Fewer Women in Office Than Men in Connecticut
The Associated Press, July 26, 2016
By Susan Haigh
HARTFORD — Like much of the country, women in Connecticut lag behind men when it comes to elected representation in city halls, state legislature and Congress.
Women make up 28.3 percent of the state's General Assembly membership. Seven Connecticut women have served in the U.S. House of Representatives.
Meanwhile, the state has never elected a female U.S. senator despite being the first in the country to elect a female governor in her own right — Ella T. Grasso — back in 1974. M. Jodi Rell later became the state's second female governor in 2004.
"Not for nothing, I'm kind of sick and tired of being on this island on my own," said Republican New Britain Mayor Erin Stewart, who works with a 15-member City Council with just one female.
As Hillary Clinton is poised to accept the Democratic Party's nomination for president this week, women account for just a fifth of all U.S. representatives and senators. There are now six female governors. And women account for one in four state lawmakers across the country.
Women's Campaign School at Yale back to top
But Patricia Russo, executive director of the Women's Campaign School at Yale University in New Haven, said she sees an encouraging shift toward younger women becoming interested in elective politics.
At the school's last class, which ran June 13-17, half the participants were 30 or younger.
Twenty-two years ago, when the nonpartisan campaign school for female candidates and campaign managers began, the median age was mid-40s. Half of this year's participants, who come from across the U.S. and the world, were minorities.
"This is a very, very exciting trend. We're definitely trending younger," said Russo, who credits the election of President Barack Obama as the nation's first black president as a "floodgate moment" that encouraged millennials to get involved in campaigns and run for office.
Roughly 2,000 or more women have gone through the program, including U.S. Kirsten Gillibrand, D-New York; U.S. Rep. Elizabeth Esty, D-Connecticut; and former U.S. Rep. Gabby Giffords, D-Arizona.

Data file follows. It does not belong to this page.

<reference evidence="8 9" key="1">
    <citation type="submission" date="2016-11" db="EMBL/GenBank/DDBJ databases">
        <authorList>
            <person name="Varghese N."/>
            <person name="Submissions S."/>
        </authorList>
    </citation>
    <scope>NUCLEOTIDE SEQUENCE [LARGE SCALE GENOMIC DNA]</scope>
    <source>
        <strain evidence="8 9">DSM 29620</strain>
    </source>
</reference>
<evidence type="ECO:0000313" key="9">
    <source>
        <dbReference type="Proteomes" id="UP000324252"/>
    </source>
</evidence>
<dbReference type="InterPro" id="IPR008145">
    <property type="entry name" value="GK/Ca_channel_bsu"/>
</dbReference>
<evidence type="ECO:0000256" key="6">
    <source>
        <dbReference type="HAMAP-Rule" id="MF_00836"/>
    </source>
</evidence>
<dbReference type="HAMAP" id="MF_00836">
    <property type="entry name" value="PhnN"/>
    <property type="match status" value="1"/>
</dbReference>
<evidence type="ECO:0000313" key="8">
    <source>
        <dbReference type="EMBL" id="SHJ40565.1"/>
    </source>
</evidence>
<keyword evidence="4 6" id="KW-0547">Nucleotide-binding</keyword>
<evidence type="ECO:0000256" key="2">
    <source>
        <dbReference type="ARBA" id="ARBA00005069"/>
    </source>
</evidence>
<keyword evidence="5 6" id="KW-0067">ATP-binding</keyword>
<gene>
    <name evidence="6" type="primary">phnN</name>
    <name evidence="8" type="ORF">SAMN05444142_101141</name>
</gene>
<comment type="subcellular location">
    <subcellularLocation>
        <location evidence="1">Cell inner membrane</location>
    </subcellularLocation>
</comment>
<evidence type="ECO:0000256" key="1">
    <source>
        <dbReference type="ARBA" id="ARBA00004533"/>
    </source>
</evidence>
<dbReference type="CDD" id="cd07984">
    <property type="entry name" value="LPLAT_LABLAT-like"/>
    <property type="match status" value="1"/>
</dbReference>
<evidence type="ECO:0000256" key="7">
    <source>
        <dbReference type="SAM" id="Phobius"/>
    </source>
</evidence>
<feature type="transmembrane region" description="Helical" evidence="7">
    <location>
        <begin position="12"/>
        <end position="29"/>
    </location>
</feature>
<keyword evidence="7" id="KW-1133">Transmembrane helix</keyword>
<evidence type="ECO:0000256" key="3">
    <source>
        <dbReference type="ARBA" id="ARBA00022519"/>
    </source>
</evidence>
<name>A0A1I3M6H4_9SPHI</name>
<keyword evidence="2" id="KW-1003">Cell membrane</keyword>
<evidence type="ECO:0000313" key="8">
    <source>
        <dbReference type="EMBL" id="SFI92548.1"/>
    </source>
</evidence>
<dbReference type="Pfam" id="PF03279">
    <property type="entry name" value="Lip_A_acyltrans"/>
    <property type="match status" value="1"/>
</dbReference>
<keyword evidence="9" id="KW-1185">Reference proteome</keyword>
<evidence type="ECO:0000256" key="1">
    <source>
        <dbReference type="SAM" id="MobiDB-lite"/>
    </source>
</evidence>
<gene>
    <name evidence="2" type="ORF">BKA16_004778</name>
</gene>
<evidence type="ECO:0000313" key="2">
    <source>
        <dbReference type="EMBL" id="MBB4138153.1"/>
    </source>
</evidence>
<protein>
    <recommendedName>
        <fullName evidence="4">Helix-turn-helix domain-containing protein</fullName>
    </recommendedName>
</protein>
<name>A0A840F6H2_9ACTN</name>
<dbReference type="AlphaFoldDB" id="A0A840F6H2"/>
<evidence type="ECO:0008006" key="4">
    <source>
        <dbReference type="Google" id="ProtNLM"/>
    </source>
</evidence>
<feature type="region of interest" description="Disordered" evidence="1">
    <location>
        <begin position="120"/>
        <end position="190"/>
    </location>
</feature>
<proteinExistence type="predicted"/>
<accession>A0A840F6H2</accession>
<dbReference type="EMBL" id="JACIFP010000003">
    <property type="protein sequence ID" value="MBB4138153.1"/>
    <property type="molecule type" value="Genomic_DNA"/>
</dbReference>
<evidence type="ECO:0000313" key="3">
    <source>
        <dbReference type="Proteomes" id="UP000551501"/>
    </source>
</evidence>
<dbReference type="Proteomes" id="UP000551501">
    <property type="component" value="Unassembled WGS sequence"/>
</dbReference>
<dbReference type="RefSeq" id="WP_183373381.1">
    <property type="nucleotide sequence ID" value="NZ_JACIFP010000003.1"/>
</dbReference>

"Ten years ago, women would come to the school with the anticipation of perhaps running for office someday," Russo said. "Now we're seeing this exciting shift of women saying, 'I'm going to run in two to three years.' It's a huge, huge shift."
Stewart, 29, has made it her mission to encourage other women to get involved in politics. But she said it's often difficult to convince women that they can balance politics with family life or that they even have the know-how for the job.
"They say, 'Oh, my gosh, Erin, I can't do that. I'm not smart enough to run for City Council,'" Stewart said. "There's just a lack of confidence that I see."
Of the state's 169 cities and towns, 37 have elected mayors and first selectmen who are female, according to the Connecticut Conference of Municipalities.
Democratic Lt. Gov. Nancy Wyman acknowledges that she was neophyte when she first got involved in politics.
“I wanted to impeach the board of education,” Wyman recalled, adding that she later found out the board couldn’t be impeached. “I knew nothing about politics, absolutely nothing. But I was so angry about what was going on at the school board.”
Wyman served on her school board and later in the General Assembly. She then served as Connecticut’s first female state comptroller before becoming lieutenant governor in 2011. She credits other women in politics with her success in a field she hadn’t planned on pursuing.
“They brought me up and pushed me ahead when they could have pushed ahead,” Wyman said. “We need to continually help women get ahead. We have to push to make sure that they have support.”